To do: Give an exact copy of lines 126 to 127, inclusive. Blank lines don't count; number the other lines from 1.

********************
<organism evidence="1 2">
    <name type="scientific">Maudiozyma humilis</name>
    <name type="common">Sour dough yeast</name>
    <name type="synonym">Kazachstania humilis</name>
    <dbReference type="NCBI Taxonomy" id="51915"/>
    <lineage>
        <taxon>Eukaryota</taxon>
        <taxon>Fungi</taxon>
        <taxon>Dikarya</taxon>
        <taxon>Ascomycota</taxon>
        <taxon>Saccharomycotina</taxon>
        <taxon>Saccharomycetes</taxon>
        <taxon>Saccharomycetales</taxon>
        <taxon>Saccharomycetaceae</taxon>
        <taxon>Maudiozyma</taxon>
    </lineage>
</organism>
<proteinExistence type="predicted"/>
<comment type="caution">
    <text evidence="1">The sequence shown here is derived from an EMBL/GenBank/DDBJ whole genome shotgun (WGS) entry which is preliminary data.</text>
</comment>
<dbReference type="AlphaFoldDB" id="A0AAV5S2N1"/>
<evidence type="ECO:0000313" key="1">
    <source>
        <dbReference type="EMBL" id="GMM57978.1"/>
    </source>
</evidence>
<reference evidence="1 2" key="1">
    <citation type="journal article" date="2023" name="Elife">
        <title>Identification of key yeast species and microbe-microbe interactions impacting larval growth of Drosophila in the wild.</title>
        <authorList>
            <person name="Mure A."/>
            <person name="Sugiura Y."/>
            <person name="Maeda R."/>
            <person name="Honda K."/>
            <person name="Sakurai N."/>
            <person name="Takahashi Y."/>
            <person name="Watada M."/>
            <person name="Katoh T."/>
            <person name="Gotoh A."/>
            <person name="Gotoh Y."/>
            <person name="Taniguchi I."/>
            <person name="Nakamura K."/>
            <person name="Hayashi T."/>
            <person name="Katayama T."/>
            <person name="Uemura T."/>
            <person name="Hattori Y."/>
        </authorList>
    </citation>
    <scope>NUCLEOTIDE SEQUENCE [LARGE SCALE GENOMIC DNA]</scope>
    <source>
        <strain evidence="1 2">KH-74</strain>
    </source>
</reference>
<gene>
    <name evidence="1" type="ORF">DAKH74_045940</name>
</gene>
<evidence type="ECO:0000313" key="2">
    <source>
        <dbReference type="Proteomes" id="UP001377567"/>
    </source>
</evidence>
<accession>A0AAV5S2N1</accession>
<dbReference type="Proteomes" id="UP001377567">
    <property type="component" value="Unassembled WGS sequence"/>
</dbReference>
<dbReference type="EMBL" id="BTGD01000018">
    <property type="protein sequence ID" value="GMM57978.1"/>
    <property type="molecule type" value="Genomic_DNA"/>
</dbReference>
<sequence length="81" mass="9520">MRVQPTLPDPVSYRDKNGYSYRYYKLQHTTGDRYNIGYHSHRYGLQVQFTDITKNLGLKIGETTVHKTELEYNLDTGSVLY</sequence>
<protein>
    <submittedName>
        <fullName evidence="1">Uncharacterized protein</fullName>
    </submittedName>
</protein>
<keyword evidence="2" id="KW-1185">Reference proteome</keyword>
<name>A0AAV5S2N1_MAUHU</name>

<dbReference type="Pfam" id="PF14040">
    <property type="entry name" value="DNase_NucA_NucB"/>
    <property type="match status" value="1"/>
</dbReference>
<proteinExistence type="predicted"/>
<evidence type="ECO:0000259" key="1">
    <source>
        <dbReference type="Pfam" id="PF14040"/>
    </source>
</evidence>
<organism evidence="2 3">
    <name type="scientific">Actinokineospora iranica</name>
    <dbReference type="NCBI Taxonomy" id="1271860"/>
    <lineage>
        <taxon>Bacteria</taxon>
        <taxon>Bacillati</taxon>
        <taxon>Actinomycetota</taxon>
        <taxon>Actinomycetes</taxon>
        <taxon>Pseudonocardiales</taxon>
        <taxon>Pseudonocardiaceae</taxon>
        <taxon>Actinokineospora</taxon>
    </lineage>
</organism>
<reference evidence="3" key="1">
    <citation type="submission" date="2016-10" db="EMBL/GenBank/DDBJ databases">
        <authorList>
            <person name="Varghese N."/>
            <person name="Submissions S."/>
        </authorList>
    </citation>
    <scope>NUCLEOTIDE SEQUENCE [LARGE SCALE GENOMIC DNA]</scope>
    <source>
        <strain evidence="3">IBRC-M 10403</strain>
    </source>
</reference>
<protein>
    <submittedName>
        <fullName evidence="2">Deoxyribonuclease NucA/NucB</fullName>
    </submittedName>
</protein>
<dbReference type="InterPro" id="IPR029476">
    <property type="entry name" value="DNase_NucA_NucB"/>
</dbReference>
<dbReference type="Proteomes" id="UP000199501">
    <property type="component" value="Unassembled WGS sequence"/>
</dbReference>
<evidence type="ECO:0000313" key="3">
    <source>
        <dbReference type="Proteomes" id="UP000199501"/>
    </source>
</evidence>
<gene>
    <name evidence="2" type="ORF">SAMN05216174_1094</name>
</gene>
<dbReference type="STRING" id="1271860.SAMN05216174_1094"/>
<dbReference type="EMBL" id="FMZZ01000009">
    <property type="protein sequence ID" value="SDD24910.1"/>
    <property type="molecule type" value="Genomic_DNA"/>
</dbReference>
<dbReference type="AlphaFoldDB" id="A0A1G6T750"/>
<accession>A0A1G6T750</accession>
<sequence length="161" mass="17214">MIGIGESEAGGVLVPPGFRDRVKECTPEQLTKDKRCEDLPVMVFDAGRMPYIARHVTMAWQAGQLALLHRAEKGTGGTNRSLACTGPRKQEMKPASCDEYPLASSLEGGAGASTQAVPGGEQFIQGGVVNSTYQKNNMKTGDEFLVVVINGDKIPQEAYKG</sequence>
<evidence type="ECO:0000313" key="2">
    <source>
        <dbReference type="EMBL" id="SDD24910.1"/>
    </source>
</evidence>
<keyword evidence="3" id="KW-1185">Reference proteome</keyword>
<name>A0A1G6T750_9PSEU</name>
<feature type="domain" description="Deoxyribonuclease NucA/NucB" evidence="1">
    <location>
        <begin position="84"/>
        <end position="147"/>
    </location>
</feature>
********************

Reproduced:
    <source>
        <dbReference type="Proteomes" id="UP000199501"/>